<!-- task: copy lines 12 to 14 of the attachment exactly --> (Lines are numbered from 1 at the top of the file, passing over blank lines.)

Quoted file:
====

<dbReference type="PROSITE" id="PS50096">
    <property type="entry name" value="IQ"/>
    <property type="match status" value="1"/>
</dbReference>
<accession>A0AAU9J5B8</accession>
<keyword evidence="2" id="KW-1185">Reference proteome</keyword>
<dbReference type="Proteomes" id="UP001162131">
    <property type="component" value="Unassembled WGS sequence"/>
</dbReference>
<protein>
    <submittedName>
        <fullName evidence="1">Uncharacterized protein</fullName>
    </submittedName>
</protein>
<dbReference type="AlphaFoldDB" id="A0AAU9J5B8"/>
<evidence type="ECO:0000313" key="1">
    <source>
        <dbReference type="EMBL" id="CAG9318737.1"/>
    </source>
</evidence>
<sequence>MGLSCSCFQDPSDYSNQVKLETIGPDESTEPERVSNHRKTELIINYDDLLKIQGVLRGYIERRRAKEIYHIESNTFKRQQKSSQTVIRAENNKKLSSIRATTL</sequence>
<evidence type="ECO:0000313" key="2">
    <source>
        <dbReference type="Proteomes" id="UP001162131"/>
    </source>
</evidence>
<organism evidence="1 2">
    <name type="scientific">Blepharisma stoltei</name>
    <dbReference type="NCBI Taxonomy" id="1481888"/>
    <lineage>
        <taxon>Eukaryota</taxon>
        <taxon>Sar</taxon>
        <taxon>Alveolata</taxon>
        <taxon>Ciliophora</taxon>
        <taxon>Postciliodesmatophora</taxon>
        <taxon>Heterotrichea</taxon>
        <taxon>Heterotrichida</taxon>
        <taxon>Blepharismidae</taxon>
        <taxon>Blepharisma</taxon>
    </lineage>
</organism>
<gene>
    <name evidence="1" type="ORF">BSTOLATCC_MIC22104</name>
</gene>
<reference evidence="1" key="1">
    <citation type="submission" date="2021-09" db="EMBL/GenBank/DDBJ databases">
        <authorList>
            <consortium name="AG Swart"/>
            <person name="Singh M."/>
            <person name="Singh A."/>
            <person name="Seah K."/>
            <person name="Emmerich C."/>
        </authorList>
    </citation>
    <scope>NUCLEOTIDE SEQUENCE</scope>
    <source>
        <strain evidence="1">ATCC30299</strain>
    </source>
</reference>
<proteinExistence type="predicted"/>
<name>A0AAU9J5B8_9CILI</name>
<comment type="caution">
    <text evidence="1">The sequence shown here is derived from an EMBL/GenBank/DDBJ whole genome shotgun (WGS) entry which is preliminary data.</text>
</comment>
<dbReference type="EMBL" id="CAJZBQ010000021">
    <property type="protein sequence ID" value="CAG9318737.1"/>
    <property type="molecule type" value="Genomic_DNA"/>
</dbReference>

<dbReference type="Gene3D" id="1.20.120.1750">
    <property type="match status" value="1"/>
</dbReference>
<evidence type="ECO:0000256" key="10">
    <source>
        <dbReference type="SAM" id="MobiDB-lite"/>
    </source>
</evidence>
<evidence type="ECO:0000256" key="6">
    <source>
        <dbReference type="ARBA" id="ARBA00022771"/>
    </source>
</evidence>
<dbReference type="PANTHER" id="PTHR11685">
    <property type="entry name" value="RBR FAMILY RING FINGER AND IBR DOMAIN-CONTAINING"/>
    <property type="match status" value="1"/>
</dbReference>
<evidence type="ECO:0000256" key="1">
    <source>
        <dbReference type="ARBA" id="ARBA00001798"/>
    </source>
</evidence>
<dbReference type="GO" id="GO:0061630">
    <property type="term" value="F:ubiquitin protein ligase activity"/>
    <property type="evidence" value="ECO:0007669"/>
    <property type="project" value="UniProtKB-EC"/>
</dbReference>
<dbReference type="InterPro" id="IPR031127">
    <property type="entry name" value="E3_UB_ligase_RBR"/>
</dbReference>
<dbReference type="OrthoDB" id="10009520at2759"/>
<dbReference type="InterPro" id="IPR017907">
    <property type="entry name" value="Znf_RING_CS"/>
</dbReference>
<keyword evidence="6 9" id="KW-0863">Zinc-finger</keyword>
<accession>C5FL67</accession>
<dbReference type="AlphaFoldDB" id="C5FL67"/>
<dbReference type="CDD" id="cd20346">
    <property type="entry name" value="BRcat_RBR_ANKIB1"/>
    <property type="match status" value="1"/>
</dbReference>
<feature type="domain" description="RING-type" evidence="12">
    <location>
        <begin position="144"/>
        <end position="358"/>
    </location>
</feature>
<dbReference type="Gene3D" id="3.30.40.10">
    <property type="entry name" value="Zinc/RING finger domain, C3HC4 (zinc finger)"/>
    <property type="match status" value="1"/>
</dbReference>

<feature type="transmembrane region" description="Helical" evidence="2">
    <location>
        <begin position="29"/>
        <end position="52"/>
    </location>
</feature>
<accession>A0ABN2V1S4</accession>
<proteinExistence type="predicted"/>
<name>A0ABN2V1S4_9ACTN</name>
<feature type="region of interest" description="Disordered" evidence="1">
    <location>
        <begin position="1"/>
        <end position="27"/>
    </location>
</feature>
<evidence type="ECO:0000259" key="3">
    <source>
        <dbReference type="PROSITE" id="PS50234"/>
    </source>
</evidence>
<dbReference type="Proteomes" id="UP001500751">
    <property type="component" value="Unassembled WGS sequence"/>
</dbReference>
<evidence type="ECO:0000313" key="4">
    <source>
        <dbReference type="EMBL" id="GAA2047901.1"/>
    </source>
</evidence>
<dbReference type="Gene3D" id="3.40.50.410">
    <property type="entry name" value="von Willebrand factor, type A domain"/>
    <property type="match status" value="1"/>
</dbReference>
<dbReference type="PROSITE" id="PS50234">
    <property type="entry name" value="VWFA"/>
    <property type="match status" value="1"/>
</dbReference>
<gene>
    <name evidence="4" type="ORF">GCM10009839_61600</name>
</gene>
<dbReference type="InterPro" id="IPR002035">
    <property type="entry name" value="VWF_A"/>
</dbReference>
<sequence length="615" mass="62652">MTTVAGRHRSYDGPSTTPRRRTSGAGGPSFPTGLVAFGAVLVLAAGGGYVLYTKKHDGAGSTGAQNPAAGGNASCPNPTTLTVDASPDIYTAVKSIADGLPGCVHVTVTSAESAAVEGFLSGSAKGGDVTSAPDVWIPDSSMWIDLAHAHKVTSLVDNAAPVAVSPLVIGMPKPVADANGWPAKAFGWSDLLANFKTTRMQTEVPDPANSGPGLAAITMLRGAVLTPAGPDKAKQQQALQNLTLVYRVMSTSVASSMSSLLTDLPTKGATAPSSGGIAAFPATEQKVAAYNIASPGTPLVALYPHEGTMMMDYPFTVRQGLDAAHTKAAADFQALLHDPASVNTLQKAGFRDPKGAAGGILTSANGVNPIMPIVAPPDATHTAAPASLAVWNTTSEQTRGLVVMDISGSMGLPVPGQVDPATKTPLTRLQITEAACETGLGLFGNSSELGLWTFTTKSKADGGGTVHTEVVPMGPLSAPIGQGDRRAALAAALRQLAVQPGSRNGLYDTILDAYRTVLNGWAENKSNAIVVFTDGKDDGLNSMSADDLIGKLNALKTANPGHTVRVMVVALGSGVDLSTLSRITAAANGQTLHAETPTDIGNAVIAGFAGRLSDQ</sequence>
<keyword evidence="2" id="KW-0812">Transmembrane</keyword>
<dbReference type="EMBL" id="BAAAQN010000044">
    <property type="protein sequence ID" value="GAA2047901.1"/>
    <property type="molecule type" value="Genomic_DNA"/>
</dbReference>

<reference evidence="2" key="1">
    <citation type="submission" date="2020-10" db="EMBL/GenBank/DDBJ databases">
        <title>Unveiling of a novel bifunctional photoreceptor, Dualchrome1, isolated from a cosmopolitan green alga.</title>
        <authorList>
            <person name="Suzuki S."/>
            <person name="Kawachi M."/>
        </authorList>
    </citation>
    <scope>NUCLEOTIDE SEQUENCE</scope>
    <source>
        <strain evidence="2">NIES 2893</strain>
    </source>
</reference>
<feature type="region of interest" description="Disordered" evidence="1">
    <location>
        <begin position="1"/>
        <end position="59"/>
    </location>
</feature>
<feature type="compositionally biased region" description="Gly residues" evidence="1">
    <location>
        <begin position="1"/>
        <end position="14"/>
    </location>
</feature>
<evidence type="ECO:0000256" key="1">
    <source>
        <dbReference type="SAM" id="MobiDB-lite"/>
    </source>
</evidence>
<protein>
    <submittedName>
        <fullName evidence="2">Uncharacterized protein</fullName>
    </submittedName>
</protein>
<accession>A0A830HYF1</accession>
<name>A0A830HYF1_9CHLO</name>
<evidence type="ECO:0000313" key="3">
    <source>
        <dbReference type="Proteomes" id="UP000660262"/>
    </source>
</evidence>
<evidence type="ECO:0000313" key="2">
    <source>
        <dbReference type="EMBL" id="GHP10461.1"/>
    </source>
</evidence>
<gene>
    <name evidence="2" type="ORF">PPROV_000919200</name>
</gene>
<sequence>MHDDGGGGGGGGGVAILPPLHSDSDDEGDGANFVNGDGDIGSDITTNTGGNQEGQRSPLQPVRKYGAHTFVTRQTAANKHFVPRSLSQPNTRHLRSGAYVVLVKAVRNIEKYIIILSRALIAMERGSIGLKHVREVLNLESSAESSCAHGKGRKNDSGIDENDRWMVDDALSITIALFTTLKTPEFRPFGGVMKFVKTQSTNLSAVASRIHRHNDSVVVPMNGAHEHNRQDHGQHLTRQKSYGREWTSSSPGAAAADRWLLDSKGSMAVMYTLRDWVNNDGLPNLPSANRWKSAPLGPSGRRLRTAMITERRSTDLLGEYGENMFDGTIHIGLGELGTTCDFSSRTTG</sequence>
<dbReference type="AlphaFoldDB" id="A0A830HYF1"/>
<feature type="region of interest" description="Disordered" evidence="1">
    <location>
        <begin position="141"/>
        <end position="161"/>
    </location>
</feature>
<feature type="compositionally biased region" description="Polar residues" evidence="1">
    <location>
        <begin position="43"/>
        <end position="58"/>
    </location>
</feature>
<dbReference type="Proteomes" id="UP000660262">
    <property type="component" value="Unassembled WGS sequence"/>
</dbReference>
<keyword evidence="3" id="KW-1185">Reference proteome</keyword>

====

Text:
        <fullName evidence="1">Uncharacterized protein</fullName>
    </submittedName>
</protein>